At this stage, it’s critical to keep diversifying your financing options. If a project payment doesn’t come through for 90 days but your supplier bill for $500k is due in 30 days, you’ll be stuck in a major bind. In addition, if you’re relying on supplier terms for materials, you’re still paying an extra 24% annually and the payment cycle still requires you to pay for materials before getting paid for the work.
Having only one financing option could leave you high and dry, but utilizing a mix of supplier terms and Billd will help mitigate those cash-flow problems. At the very least, get pre-qualified and on our platform so you have the option when you need it.
$15-100 Million+ Contractors
Not only do you have access to numerous financing options at this stage, but once you get to more than $100 million in annual revenue, you can also start pressing for the best pricing and terms.
However, there are also snags and pitfalls you’ll begin to experience at this stage. Someone could get injured on the job and sue you. The general contractor or property owner on a huge project could go bust and never pay you for your work. There are always unexpected occurrences in business—but now they’re on a much larger scale, so it’s more important than ever to have a variety of different financing options to survive.
Again, cash is always an option, but you’re either giving away portions of your business or leveraging cash flow from operations that are more efficiently used elsewhere.
As a strategy to increase your credit rating, talk with your primary bank about increasing your credit line considerably—whether you need it or not. You’re likely extremely busy at this stage, so force yourself to do this if necessary. Much like working out to stay physically fit, you have to be consistent, over time, to build your company’s strength and financial fitness.
Getting a line of credit should be an absolute slam dunk by now. Don’t push too hard on a rate yet—but do make sure you use it to optimize your business. Pay suppliers upfront with your credit line to get the most competitive prices, but don’t max it out so you can maintain a cushion for unexpected business turbulence.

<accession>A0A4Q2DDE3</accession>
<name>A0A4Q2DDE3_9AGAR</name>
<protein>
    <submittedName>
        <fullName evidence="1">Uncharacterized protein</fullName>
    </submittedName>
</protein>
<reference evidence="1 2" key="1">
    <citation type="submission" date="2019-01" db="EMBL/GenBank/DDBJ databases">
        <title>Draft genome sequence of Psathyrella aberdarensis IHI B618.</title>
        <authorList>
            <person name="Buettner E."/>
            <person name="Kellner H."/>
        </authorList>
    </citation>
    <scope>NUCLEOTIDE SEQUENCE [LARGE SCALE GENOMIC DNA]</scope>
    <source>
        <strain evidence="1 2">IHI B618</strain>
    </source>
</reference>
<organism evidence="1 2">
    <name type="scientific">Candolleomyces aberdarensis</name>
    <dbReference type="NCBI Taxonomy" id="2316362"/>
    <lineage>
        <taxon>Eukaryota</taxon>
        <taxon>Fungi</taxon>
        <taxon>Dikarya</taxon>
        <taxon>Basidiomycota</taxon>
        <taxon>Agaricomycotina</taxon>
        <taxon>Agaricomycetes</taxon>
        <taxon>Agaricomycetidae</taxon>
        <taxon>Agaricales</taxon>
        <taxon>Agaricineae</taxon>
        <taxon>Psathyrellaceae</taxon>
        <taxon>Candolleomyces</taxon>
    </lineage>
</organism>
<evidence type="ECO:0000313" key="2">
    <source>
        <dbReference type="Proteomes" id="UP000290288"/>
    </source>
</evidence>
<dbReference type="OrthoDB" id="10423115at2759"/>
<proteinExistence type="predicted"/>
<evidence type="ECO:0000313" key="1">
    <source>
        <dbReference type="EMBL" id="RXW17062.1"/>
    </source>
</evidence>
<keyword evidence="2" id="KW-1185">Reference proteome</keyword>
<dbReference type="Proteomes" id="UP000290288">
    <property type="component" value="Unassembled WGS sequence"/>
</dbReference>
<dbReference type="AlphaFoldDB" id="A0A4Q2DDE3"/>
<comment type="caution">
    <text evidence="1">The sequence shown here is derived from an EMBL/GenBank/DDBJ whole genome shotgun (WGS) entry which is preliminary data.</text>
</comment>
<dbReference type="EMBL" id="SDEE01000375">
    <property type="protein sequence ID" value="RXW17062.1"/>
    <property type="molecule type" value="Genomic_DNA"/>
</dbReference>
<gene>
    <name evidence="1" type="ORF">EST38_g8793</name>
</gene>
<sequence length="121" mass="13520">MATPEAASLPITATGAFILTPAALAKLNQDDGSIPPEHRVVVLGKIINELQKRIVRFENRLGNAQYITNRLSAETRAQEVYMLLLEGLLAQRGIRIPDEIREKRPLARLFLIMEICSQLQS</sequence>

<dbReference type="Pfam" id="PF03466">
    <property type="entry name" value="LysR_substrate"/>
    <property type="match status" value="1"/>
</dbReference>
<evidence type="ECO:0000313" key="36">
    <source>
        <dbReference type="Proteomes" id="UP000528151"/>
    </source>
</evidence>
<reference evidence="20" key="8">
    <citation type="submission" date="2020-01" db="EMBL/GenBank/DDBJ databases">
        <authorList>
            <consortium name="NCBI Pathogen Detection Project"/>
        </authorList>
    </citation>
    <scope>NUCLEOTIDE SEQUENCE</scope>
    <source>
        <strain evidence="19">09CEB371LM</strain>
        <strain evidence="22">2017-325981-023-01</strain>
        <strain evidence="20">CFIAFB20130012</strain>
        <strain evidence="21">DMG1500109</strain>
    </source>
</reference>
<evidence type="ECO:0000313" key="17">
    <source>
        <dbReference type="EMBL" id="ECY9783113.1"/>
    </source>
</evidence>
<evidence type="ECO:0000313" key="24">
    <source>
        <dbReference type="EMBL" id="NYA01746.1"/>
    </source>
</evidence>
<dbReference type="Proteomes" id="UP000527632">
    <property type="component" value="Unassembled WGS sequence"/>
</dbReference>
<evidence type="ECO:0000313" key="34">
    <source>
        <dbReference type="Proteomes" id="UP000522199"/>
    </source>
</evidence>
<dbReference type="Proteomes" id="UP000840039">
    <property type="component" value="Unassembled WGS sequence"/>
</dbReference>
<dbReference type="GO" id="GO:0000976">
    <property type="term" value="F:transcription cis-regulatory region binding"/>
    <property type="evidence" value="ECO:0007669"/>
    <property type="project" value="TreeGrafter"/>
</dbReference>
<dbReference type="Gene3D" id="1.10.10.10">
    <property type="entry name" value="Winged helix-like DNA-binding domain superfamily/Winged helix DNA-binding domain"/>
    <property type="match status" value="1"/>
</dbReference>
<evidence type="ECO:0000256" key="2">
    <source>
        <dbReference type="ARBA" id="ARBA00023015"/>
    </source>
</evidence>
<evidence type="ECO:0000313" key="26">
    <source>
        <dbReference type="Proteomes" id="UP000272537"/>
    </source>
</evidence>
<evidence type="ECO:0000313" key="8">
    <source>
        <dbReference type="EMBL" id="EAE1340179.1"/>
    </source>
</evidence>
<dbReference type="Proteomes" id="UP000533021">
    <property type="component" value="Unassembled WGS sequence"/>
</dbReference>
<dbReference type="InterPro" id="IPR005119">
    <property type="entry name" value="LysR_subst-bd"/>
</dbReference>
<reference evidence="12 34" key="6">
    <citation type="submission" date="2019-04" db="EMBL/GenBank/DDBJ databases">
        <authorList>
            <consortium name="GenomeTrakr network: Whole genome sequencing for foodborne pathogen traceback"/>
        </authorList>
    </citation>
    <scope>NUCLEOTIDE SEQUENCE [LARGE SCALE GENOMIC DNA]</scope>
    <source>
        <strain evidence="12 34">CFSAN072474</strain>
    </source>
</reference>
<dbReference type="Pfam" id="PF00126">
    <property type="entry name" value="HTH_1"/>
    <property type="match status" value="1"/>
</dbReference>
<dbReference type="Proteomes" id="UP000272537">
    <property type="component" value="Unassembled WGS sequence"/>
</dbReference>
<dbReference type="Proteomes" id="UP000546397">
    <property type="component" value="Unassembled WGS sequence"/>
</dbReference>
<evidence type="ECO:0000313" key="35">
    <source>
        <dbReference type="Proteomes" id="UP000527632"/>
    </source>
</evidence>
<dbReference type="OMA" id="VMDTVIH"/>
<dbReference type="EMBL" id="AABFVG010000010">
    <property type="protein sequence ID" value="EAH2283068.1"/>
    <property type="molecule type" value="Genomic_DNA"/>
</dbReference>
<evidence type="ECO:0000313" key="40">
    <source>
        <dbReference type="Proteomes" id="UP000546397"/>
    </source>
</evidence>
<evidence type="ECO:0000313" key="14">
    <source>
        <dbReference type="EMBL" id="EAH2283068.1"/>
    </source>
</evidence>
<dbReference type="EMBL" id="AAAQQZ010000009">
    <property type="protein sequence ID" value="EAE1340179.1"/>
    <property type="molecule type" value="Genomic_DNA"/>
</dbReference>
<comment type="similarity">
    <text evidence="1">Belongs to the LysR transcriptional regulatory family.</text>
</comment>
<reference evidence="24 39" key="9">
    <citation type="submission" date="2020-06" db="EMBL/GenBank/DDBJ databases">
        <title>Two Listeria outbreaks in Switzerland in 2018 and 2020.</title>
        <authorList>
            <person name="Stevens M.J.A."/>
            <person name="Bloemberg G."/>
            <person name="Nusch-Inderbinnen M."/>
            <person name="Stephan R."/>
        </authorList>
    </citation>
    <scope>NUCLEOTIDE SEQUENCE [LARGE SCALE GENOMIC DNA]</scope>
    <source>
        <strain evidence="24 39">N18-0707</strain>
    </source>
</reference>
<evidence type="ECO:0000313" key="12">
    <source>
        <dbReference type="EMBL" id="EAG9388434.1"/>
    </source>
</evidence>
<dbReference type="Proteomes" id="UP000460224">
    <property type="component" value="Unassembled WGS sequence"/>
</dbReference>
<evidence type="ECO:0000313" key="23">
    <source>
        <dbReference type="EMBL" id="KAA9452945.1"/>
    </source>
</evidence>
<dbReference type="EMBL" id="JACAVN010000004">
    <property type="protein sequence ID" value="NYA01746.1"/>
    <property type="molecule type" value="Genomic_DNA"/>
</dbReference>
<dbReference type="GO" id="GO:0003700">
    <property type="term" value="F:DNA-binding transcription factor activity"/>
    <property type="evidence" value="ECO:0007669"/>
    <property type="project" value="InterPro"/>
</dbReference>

Try pushing your primary supplier a bit to ensure you’re getting the absolute lowest price, or reducing the amount of materials you source from them down to 50 percent to diversify your options. Other suppliers are likely taking notice of you and trying to get your business. As they contact you, be transparent about what your business goals are and what you expect from them (reliable service, strong pricing and good terms), and stay consistent on this messaging.
Billd is a valuable option for larger subcontractors for several reasons, such as improving your credit, having diverse financing options to avoid cash-flow bottlenecks, and getting the lowest price on materials. When you’re making a $1+ million material purchase, having to come out of pocket for that in 30 days before you’re paid the $2.5 million in revenue could be a stretch and put you in a financial bind, even at this stage.
No Matter Your Stage of Growth, Reach Out to Billd Today
We have decades of experience in the construction industry and work with thousands of subcontractors at all stages of growth, so we know the challenges you face first-hand.
When you work with us, you’ll gain access to a higher credit limit than any other option out there, with flexible terms, so you can build relationships with suppliers, build your credit history, and get the lowest rates on materials you need to take on more, bigger projects. Whether you’re just starting out or bringing in more than $100 million in revenue annually, our payment solution will help strengthen your financial position significantly so you can focus on growing your business. Ready to grow with Billd?